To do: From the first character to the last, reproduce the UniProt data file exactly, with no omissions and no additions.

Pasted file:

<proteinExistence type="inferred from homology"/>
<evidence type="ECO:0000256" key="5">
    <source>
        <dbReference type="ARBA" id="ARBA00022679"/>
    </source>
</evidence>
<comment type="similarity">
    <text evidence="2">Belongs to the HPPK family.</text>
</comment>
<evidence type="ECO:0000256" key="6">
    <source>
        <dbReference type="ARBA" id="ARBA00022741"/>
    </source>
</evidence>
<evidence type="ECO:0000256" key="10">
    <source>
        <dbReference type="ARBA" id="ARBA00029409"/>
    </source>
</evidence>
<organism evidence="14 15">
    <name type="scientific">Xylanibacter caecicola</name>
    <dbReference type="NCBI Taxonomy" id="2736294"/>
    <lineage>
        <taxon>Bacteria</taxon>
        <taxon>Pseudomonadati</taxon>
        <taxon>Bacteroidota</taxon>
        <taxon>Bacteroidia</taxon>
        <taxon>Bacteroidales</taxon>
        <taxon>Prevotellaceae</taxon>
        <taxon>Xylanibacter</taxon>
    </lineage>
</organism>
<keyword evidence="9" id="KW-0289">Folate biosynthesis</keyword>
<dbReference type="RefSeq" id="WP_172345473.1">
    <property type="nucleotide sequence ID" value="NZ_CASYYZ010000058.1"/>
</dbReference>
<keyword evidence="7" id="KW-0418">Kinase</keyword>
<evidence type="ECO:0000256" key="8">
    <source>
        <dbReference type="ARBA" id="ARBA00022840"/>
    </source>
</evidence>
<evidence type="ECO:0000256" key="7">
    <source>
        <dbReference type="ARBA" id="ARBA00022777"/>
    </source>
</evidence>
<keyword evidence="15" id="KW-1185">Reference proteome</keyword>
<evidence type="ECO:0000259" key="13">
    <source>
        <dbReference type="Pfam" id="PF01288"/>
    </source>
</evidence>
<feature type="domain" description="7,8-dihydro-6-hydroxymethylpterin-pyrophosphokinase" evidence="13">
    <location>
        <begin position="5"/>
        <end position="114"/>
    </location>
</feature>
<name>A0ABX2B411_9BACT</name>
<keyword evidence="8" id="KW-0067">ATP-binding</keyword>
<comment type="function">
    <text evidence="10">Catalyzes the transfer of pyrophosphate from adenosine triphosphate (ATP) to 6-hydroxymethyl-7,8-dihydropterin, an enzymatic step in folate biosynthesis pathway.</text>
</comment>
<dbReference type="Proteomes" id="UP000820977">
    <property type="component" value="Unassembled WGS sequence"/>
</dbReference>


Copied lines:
<proteinExistence type="inferred from homology"/>
<evidence type="ECO:0000256" key="5">
    <source>
        <dbReference type="ARBA" id="ARBA00022679"/>
    </source>
</evidence>
<comment type="similarity">
    <text evidence="2">Belongs to the HPPK family.</text>
</comment>
<evidence type="ECO:0000256" key="6">
    <source>
        <dbReference type="ARBA" id="ARBA00022741"/>
    </source>
</evidence>
<evidence type="ECO:0000256" key="10">
    <source>
        <dbReference type="ARBA" id="ARBA00029409"/>
    </source>
</evidence>
<organism evidence="14 15">
    <name type="scientific">Xylanibacter caecicola</name>
    <dbReference type="NCBI Taxonomy" id="2736294"/>
    <lineage>
        <taxon>Bacteria</taxon>
        <taxon>Pseudomonadati</taxon>
        <taxon>Bacteroidota</taxon>
        <taxon>Bacteroidia</taxon>
        <taxon>Bacteroidales</taxon>
        <taxon>Prevotellaceae</taxon>
        <taxon>Xylanibacter</taxon>
    </lineage>
</organism>
<keyword evidence="9" id="KW-0289">Folate biosynthesis</keyword>
<dbReference type="RefSeq" id="WP_172345473.1">
    <property type="nucleotide sequence ID" value="NZ_CASYYZ010000058.1"/>
</dbReference>
<keyword evidence="7" id="KW-0418">Kinase</keyword>
<evidence type="ECO:0000256" key="8">
    <source>
        <dbReference type="ARBA" id="ARBA00022840"/>
    </source>
</evidence>
<evidence type="ECO:0000256" key="7">
    <source>
        <dbReference type="ARBA" id="ARBA00022777"/>
    </source>
</evidence>
<keyword evidence="15" id="KW-1185">Reference proteome</keyword>
<evidence type="ECO:0000259" key="13">
    <source>
        <dbReference type="Pfam" id="PF01288"/>
    </source>
</evidence>
<feature type="domain" description="7,8-dihydro-6-hydroxymethylpterin-pyrophosphokinase" evidence="13">
    <location>
        <begin position="5"/>
        <end position="114"/>
    </location>
</feature>
<name>A0ABX2B411_9BACT</name>
<keyword evidence="8" id="KW-0067">ATP-binding</keyword>
<comment type="function">
    <text evidence="10">Catalyzes the transfer of pyrophosphate from adenosine triphosphate (ATP) to 6-hydroxymethyl-7,8-dihydropterin, an enzymatic step in folate biosynthesis pathway.</text>
</comment>
<dbReference type="Proteomes" id="UP000820977">
    <property type="component" value="Unassembled WGS sequence"/>
</dbReference>